Tori Foster Photograph

Art Agenda: CONTACT shows and public installations and Nina Leo at the Redhead Gallery

This week it's a whole lot more from the CONTACT Festival and a bonus show for those who are getting tired of photography.

On the Agenda:

  • "Black Holes" by Marie-Jeanne Musiol at Prefix
  • "Concentrated Geographies" by Tori Foster at WARC Gallery
  • Public CONTACT installations
  • "small mechanisms for drowning" by Nina Leo at the Redhead Gallery

Marie-Jeanne Musiol at Prefix from May 5 - July 23

Marie-Jeanne Musiol


Marie-Jeanne Musiol at Prefix. she's been examining the Nazi death camps in stark silver prints for years. In this instance, she photographs the women's toilets in a move that seems vaguely inspired by Terence de Pres account of the scatological degradation of inmates in his book, "The Survivor: An Anatomy of Life in the Death Camps." It features several dozen 'portraits' of the holes used as toilets. There's an overall grayness with the occasional accidental smudge of colour, largely thanks to rust. While the bleakness of such work is a given, I'm not at all sure the way it has been installed works to its benefit. The images, hung at face level and below, invite personalization but rob the work of its larger brutality. If it had only been one or two images, it would have been a peekaboo into hell. Instead, with it expansively rounding the walls, it comes off like the cluttered and incoherent assemblage by an obsessive collector with no sense of design.

Tori Foster at WARC from May 7 - June 4

Infinitely less serious, and far more successful, is Tori Foster's show at WARC. It concentrates on movement in Toronto and employs a few different strategies to try and capture it. Video of pedestrian and train activity in the subway is superimposed in layers to create a dense and ghostly tracing of activity. But the really intriguing part of the show is her 'movement portraits'. There's a fascinating kind of inversion process at play where the normally static background becomes a strong and blurry abstraction and the foreground only a series of crystallized movements. Long horiztontals dominate these works which manage to capture the jagged movements of pedestrians set against apparently abstract bands of colour.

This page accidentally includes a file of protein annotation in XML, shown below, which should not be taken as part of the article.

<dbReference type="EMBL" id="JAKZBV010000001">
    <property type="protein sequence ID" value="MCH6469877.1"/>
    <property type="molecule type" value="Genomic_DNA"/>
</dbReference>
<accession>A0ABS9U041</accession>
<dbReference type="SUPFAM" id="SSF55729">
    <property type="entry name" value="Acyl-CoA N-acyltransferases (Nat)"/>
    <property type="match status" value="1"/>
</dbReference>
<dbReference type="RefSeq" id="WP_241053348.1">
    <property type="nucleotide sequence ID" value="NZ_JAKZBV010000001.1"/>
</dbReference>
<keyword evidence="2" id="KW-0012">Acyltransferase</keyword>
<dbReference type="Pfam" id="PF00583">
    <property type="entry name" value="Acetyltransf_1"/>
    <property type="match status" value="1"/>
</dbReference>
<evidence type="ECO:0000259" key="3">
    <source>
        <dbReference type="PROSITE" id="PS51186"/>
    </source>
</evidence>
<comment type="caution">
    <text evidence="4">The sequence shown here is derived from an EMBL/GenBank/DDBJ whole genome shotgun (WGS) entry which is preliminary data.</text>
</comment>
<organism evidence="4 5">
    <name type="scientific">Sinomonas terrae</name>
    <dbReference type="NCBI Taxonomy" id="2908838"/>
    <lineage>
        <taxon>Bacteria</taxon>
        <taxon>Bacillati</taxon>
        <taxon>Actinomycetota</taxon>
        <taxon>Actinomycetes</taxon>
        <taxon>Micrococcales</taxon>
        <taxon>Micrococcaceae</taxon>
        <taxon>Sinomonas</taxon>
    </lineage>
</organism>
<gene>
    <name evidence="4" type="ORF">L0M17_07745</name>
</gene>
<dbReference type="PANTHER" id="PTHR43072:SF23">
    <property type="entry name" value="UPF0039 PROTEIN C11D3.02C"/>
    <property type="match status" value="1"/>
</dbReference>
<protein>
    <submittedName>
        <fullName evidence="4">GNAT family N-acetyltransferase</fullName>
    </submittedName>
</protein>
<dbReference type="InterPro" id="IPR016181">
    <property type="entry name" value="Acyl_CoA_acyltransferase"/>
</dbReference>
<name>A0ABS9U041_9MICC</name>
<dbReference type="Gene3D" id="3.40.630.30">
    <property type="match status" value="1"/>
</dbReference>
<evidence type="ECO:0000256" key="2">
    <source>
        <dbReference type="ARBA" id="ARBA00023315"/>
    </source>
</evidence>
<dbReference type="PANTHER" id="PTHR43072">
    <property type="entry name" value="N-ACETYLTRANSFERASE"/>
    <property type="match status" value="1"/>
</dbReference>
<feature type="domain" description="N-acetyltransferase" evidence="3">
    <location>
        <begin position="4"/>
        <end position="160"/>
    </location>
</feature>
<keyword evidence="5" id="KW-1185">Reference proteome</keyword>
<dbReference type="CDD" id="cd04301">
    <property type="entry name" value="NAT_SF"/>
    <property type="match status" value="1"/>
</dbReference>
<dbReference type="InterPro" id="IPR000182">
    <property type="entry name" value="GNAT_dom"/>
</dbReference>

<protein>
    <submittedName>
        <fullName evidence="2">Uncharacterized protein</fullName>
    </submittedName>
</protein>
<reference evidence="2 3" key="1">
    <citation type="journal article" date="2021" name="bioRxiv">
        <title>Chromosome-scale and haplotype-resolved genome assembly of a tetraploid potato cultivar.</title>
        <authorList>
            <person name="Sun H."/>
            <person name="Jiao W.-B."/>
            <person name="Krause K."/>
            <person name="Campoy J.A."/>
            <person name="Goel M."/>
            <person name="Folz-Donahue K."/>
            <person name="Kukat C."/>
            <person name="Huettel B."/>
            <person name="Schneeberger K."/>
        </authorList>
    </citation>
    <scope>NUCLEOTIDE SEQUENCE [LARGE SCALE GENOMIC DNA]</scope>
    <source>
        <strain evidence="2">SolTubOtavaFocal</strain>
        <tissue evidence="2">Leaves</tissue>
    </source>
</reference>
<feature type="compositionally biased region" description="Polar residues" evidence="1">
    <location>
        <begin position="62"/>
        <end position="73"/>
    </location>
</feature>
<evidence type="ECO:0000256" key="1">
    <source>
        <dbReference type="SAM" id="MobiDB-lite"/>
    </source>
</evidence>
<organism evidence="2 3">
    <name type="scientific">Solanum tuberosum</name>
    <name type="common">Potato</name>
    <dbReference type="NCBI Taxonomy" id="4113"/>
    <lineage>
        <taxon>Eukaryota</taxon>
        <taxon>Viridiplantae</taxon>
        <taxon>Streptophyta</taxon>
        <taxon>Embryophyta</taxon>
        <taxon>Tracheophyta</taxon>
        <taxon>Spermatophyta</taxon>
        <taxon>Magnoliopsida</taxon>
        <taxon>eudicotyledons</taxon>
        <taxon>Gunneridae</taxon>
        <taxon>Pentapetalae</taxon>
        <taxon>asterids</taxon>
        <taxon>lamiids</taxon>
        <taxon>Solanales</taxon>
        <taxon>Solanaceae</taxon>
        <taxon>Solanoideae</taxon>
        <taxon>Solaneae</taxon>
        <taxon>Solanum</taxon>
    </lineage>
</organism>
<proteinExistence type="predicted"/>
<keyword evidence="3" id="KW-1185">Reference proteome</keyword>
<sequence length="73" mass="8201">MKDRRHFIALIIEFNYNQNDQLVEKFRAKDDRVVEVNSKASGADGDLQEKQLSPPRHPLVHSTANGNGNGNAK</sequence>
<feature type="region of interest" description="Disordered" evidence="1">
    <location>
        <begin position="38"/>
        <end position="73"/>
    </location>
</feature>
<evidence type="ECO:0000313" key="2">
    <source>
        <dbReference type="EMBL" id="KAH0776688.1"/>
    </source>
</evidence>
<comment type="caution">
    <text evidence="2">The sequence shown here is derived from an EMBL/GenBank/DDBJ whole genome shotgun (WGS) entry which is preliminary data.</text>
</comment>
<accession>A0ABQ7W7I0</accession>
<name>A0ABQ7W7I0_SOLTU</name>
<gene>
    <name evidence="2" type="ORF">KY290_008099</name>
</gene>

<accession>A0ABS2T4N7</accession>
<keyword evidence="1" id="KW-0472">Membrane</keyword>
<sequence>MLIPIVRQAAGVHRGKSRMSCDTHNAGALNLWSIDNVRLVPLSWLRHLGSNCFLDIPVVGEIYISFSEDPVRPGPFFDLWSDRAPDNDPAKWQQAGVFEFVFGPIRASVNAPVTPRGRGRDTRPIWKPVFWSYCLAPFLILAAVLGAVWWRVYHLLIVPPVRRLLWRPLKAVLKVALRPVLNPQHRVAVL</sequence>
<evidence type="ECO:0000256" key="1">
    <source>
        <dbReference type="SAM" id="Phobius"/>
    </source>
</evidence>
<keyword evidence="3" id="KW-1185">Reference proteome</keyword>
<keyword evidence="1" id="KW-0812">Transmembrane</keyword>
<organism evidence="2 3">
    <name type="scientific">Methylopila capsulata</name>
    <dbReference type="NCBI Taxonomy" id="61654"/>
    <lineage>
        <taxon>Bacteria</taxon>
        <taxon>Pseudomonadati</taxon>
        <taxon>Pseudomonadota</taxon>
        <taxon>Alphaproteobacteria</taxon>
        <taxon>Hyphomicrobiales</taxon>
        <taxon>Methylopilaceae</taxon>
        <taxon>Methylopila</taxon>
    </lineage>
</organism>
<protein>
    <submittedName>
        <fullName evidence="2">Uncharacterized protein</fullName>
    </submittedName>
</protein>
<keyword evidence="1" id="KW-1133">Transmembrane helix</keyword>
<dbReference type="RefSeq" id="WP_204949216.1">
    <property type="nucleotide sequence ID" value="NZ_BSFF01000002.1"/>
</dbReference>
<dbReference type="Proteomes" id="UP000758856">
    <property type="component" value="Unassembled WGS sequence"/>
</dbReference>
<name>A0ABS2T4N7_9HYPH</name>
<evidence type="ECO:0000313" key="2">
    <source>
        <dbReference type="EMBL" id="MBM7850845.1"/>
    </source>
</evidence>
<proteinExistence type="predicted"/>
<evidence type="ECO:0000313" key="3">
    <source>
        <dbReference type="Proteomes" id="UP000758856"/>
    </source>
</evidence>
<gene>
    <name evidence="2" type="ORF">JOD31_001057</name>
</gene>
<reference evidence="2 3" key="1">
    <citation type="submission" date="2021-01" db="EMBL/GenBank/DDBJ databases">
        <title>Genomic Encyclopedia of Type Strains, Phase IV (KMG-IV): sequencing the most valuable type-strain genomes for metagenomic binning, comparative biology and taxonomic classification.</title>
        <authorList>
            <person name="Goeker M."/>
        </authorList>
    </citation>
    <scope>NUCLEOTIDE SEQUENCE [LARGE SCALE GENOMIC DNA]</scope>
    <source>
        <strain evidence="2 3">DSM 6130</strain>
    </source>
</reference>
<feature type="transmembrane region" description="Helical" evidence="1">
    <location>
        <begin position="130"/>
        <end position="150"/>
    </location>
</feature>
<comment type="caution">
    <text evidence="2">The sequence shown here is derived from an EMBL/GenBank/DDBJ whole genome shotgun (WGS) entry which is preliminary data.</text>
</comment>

Public CONTACT Installations

2011518-hugo-install.jpg

Of course, you don't need to go to a gallery to see something. The festival has been sure to use some of the city's billboard space to highlight a few of major photographers out there. Among them is South Africa's great documentary photographer Pieter Hugo. Over the years he has, with great evocative power and sensitivity, captured images from things as diverse as the film sets of Nollywood and the Rwandan genocide. You can find his work at Spadina and Front streets.

Robert Longo

Robert Longo's celebrated pencil works of the 80s "Men of the Cities" were based on a collection of photos featuring friends like Eric Bogosian and Cindy Sherman. For the last few years, the source photos themselves have been getting more play and you can see them blown up to colossal size at Metro Hall, located at King and McCaul.

Bill Finger

And if you want to stay out of the rain, in the subway, the TTC is running a set of photos on their monitors. The slide show features the works of Bill Finger, Alex McLeod, Diana Thorneycroft and David Trautrimas, who each use the artificial in an often eerie and biting way. Through the use of digital manipulation and diorama, Thorneycroft in particular, nastily dissects the tantalizing and disappointing aspects of utopian visions.

Also on the Agenda:

Nina Leo at Redhead from April 27 - May 21.

Redhead Gallery Toronto


Nina Leo's new show at the Redhead Gallery features what might best be described as a series of diagrams for destruction. Whether its self-destruction or not is a bit of a mystery. The pieces involved are in various sizes and all done in a slightly charming amateur inventor style replete with over-the-top handwritten pencil notes. They sketch out these mechanisms for misery and death with an innocent detachment. The melancholy which they seem to come from is frequently overcome by their coyness, their seriousness continually undercut by the use of soft primary colours. Adding to the overall sense of strangeness is an obsession with smudging and erasing that fills up the vacant white space, providing a trace of the real or imaginary desperation that underlies the works.

Photo credits: Tori Foster, the author, sjgardiner, Robert Longo, Bill Finger, and Redhead Gallery.


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